Ranking the Nation’s Most Selective Liberal Arts Colleges in Enrolling Low-Income Students

Over the past several weeks JBHE has reported the progress of our nation’s top-ranked universities in enrolling low-income students. Now we turn our attention to the highest-ranked liberal arts colleges.

It is important to note that in 2008-09, the most recent academic year for which Pell Grant data is available, the three liberal arts schools with the largest percentages of low-income students were women’s colleges. Five of the top seven in the percentage of low-income students on campus were women’s colleges. The women’s colleges that lead the nation’s highest-ranked liberal arts colleges in educating low-income students tend to have programs encouraging young single mothers to return to school to earn a college education. Undoubtedly, many of these women have low incomes and would readily qualify for federal Pell Grants.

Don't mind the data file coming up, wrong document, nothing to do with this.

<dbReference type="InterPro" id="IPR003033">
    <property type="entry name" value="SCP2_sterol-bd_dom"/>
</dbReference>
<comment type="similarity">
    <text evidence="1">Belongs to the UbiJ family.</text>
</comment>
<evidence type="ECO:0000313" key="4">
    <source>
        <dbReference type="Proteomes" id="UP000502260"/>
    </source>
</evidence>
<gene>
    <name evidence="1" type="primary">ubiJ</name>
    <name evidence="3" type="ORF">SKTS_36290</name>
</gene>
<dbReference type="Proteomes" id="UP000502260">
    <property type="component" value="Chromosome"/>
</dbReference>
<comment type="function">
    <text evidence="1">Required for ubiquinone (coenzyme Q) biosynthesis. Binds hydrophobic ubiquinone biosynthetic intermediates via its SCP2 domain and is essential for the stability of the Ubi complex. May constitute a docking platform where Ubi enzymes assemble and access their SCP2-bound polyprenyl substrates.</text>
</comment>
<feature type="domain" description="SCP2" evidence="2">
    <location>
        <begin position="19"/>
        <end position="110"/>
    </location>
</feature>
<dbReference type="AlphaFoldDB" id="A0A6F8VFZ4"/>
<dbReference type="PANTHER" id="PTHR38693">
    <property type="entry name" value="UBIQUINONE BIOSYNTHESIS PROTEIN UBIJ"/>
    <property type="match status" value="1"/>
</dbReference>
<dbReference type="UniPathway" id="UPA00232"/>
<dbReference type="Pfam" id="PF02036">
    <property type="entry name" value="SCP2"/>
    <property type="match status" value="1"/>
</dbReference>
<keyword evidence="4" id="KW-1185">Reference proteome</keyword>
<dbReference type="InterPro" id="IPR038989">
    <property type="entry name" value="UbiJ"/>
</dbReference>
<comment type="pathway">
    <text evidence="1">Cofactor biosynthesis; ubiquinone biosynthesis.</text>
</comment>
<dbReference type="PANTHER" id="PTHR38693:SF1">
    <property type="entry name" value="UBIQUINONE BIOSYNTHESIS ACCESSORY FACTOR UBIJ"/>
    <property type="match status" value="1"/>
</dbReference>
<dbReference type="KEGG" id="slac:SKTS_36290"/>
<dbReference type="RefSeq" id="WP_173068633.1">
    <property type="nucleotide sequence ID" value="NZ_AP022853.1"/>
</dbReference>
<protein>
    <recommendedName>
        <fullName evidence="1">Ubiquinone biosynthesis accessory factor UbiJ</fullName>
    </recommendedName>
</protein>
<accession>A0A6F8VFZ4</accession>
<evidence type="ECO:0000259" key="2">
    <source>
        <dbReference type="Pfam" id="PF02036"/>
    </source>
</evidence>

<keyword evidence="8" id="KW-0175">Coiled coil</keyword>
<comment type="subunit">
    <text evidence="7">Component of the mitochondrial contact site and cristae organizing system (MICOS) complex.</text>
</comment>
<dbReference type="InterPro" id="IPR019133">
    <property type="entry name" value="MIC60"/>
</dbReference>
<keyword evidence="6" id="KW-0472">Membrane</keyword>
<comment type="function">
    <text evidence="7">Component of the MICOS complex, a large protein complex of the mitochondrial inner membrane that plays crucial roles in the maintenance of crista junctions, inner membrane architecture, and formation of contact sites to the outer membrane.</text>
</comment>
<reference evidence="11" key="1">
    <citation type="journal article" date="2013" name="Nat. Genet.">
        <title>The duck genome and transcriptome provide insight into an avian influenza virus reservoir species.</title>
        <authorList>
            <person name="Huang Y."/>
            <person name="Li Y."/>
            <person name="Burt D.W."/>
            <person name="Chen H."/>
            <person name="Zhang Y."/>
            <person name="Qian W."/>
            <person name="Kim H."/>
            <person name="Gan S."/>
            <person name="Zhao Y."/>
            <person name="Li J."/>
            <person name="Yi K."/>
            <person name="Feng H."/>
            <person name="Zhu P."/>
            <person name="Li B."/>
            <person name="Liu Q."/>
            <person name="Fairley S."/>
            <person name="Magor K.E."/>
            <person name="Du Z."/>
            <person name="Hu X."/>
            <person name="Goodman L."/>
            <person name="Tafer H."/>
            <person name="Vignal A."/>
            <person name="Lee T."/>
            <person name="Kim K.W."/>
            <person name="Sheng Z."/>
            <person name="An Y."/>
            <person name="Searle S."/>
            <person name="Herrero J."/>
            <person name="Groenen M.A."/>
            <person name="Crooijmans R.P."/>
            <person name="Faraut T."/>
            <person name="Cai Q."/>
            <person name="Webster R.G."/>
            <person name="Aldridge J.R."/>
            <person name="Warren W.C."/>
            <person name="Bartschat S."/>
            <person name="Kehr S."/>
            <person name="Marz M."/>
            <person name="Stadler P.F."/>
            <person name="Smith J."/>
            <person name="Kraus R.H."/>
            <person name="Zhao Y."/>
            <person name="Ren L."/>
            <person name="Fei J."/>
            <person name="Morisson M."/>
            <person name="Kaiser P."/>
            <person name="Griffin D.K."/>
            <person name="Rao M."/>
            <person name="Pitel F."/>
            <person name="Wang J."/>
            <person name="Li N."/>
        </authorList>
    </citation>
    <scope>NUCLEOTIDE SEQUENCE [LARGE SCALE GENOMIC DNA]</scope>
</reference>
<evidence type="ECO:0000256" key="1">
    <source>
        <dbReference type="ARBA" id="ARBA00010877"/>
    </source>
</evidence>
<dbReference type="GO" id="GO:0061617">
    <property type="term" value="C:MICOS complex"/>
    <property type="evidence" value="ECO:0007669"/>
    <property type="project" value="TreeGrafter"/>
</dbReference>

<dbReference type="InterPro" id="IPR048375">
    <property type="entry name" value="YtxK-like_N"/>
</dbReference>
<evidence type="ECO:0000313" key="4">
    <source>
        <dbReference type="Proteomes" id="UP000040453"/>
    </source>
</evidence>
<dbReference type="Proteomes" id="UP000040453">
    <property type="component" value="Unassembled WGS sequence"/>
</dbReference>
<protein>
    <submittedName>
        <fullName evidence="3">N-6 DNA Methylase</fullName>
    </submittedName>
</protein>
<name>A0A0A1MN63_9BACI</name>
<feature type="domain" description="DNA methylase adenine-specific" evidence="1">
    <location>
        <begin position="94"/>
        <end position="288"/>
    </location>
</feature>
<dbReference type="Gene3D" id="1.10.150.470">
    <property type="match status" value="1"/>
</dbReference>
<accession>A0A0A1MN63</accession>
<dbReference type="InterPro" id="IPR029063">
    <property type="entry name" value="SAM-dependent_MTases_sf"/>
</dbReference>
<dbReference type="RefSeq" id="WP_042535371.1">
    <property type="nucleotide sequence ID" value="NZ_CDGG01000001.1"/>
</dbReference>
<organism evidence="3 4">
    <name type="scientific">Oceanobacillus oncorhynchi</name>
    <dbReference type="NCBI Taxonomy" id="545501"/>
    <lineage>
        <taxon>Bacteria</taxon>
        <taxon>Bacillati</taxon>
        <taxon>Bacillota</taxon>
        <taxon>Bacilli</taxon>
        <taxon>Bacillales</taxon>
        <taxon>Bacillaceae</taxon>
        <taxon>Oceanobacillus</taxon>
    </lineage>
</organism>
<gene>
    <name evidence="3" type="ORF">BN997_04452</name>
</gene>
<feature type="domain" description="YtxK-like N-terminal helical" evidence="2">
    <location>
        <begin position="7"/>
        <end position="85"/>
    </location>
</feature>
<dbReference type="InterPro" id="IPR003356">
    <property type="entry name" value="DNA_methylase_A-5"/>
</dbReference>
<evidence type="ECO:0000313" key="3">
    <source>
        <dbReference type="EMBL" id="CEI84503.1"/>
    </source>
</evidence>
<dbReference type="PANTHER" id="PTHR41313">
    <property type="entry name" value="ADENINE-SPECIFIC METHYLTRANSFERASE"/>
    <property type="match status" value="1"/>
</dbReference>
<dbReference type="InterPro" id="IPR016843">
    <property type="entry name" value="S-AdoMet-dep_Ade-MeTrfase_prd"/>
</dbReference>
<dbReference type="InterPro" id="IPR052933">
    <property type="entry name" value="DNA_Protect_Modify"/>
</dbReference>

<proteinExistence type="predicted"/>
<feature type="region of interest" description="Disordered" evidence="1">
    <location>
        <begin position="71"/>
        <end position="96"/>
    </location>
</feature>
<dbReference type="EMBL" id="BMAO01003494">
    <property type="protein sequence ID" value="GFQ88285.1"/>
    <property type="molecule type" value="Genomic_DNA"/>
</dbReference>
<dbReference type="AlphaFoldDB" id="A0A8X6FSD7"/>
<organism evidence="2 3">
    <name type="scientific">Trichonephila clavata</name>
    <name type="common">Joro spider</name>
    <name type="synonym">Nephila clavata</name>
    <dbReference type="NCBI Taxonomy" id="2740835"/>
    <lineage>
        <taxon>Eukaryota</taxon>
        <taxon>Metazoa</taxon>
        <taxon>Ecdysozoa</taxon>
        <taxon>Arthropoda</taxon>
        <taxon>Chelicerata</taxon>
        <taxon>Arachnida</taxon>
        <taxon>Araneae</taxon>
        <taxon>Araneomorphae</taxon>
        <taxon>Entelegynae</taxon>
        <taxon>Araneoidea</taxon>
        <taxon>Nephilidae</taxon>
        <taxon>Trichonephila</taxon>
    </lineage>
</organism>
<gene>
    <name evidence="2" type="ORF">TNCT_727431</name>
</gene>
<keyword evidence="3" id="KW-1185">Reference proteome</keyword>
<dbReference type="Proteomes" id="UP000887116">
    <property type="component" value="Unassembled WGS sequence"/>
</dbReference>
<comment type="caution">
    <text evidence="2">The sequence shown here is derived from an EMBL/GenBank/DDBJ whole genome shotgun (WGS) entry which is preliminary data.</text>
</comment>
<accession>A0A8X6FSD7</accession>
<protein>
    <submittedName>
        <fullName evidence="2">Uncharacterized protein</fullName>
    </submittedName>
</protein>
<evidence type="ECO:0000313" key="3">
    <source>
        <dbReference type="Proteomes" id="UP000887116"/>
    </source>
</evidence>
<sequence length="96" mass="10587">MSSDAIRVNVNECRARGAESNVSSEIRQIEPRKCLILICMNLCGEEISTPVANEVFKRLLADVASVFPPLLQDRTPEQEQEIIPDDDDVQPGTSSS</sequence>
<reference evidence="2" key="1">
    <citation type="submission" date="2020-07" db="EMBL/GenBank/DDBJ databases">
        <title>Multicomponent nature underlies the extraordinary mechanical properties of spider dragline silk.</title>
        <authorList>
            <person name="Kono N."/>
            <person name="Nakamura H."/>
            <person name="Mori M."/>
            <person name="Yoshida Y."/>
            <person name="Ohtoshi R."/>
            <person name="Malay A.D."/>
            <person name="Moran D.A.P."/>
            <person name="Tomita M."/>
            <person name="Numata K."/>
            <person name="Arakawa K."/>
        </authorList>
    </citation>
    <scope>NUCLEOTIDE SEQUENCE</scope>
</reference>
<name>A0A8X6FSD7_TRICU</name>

Smith College in Northampton, Massachusetts, had the highest percentage of low-income students among the 30 highest-ranked liberal arts colleges. Mount Holyoke College and Barnard College ranked second and third.

Among the coeducational institutions, Amherst College and Williams College had the highest percentage of low-income students.

Washington and Lee University in Lexington, Virginia, had the lowest percentage of Pell Grant recipients among the 30 highest-ranked liberal arts colleges. At this school, only 4.5 percent of the undergraduates qualified for federal Pell Grants. At Davidson College, Colby College, Kenyon College, Bates Colleges, Colgate University, and Scripps College, fewer than 9 percent of the student body received federal Pell Grants.